Today Chueca is easily the liveliest of Madrid’s barrios – almost every building is either a swanky night club, buzzing any day of the week, or a gourmet tapas bar, which would delight the most experienced connoisseur; the list can go on forever, and it still won’t quite express all the excitement Chueca grants its visitors.
However, it was not always like this. In the 70s, the neighborhood had become notorious for drug dealing and prostitution. Despite its situation right in the center of the city, just off busy Gran Via, locals would still shun the quarter, and tourist guides insisted on staying away from such a dangerous zone. The government managed to suppress criminal activity, but the neighborhood already lay in ruins and besides, the dubious reputation was hard to beat.
It was not until the early 90s when the things started to change – the gay community of Madrid has chosen to revive Chueca, and designate it as official gay barrio of Spain’s capital. Numerous gay-orientated establishments were founded, some, like Berkana (Calle Hortaleza, 62) and Café Figueroa (Calle de Augusto Figueroa, 17) are just as much as popular as they were in those days. It is in Chueca where every June Gay Pride festival is held – for 10 days the streets of the neighborhood are everything but boredom. Live performances, open-air parties, cheering crowds, both gay and straight – it is almost impossible to imagine something like that happening elsewhere in Madrid, but in Chueca, it looks perfectly natural.
Aside from being predominantly gay-friendly (which of course does not mean that straight people are not welcomed – quite the opposite), Chueca is well known for diverse shopping possibilities and a blooming dining scene. Calle Fuencarral is lined with world-famous clothing stores, and Mercado de Fuencarral is home to alternative brands.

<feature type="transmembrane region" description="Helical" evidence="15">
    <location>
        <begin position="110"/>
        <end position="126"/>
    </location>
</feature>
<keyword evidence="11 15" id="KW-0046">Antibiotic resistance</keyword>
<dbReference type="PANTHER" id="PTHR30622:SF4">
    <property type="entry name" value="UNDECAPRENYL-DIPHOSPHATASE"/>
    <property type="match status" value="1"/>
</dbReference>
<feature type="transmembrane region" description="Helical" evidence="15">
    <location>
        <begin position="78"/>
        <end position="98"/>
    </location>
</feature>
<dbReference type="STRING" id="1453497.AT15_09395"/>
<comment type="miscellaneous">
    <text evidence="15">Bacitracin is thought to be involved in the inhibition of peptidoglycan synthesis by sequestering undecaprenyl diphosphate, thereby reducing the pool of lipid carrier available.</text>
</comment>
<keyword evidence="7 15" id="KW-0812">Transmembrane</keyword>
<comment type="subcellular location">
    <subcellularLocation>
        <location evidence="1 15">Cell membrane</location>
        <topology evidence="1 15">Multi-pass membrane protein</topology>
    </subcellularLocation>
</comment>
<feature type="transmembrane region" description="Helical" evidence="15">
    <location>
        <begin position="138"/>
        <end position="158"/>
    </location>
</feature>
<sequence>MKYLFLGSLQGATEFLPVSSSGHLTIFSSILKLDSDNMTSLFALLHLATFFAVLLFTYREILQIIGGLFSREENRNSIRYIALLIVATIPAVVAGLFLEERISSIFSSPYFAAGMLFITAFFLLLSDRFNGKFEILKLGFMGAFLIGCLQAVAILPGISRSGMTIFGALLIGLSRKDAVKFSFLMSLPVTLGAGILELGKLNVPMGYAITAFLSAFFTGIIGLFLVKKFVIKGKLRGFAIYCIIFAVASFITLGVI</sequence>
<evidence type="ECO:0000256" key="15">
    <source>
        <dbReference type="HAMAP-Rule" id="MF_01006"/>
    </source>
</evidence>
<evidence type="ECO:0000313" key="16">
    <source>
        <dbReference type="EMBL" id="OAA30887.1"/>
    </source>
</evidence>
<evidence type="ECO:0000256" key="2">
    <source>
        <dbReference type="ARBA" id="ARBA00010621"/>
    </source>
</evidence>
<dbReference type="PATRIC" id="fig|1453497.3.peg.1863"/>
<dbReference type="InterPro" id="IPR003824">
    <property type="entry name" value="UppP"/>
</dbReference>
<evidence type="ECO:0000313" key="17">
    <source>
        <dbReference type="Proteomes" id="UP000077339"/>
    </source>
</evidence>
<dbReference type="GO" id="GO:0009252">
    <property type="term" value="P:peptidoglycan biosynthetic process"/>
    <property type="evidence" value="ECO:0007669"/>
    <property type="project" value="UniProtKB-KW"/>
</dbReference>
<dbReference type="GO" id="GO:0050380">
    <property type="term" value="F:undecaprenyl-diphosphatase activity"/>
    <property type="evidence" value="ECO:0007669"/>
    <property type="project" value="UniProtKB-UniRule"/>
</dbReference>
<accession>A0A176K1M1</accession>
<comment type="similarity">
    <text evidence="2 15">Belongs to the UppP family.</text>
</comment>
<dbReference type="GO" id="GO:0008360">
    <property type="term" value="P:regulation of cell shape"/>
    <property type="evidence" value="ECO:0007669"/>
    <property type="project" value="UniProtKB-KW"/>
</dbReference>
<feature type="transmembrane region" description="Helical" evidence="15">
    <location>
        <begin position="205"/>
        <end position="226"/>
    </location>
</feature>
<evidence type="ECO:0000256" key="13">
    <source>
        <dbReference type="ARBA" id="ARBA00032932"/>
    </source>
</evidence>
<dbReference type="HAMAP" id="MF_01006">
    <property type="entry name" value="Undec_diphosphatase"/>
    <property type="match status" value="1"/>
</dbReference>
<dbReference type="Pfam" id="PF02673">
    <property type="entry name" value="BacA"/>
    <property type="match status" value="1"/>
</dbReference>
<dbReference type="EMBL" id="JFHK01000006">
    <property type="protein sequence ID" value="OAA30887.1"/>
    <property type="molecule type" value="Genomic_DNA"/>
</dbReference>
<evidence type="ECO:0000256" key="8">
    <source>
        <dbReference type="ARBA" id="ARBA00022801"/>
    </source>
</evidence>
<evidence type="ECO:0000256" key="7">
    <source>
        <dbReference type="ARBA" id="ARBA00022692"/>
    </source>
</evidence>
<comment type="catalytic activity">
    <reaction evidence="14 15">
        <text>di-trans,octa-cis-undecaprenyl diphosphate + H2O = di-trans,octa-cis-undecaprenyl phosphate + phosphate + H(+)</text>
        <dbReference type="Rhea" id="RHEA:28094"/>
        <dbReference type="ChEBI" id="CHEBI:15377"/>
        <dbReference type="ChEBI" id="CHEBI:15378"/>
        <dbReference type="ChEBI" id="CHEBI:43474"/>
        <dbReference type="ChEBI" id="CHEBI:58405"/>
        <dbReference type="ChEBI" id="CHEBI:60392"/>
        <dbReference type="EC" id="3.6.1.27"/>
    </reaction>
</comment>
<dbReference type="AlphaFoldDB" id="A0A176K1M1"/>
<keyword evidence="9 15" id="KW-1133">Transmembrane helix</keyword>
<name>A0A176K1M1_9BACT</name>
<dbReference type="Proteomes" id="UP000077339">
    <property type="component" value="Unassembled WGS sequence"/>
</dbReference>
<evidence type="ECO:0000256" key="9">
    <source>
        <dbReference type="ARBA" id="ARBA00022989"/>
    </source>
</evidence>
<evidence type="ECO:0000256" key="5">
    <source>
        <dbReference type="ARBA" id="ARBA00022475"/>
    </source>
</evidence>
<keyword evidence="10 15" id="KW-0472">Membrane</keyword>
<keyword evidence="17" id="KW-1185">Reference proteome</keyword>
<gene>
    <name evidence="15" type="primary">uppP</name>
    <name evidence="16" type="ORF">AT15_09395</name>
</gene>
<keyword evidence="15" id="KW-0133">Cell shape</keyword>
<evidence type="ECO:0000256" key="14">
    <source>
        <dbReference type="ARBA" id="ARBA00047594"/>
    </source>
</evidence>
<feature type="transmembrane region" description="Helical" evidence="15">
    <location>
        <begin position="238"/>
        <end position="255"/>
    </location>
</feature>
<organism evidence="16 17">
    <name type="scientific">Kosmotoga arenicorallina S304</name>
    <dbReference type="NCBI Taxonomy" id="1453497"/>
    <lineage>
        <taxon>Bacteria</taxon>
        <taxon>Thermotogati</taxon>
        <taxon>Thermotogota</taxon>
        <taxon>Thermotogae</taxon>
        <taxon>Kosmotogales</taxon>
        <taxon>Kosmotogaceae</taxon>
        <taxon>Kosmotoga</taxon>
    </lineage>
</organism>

Along the streets of Calle San Marcos and Calle Libertad, some of the trendiest cafes and restaurants are found. One of them is Taberna La Carmencita (Calle Libertad, 16), which stuns with a wide variety of traditional recipes (more than 75!); fish is brought daily from the rocky cliffs of Cantabria in northern Spain and meat is obtained solely from grass-fed animals.The owner of Café Diurno (Calle de San Marcos, 37), after his visit to New York, intended to replicate a classic New York café; whether he succeeded or not, is hard to say, but the food in Diurno is a delightful fusion of international classics like quesadillas and hummus and Spanish favorites like fried eggplants with honey and charcoal-grilled octopus served in a stylish décor.
Mercado de San Anton (Calle de Augusto Figueroa, 24) is another emblematic establishment of the neighborhood; it has something to offer for everyone – from the much beloved in Spain, salt cod “bacalao”, golden brown croquettes, to Greek meat skewers “souvlaki” and Japanese sushi. On the top floor of the market, the restaurant La Cocina de San Antón, has a limited but thought-out menu with seasonable ingredients, and most significantly – a spacious terrace. Having a drink there, with splendid views over the city, is one of the essential parts of a visit to Chueca.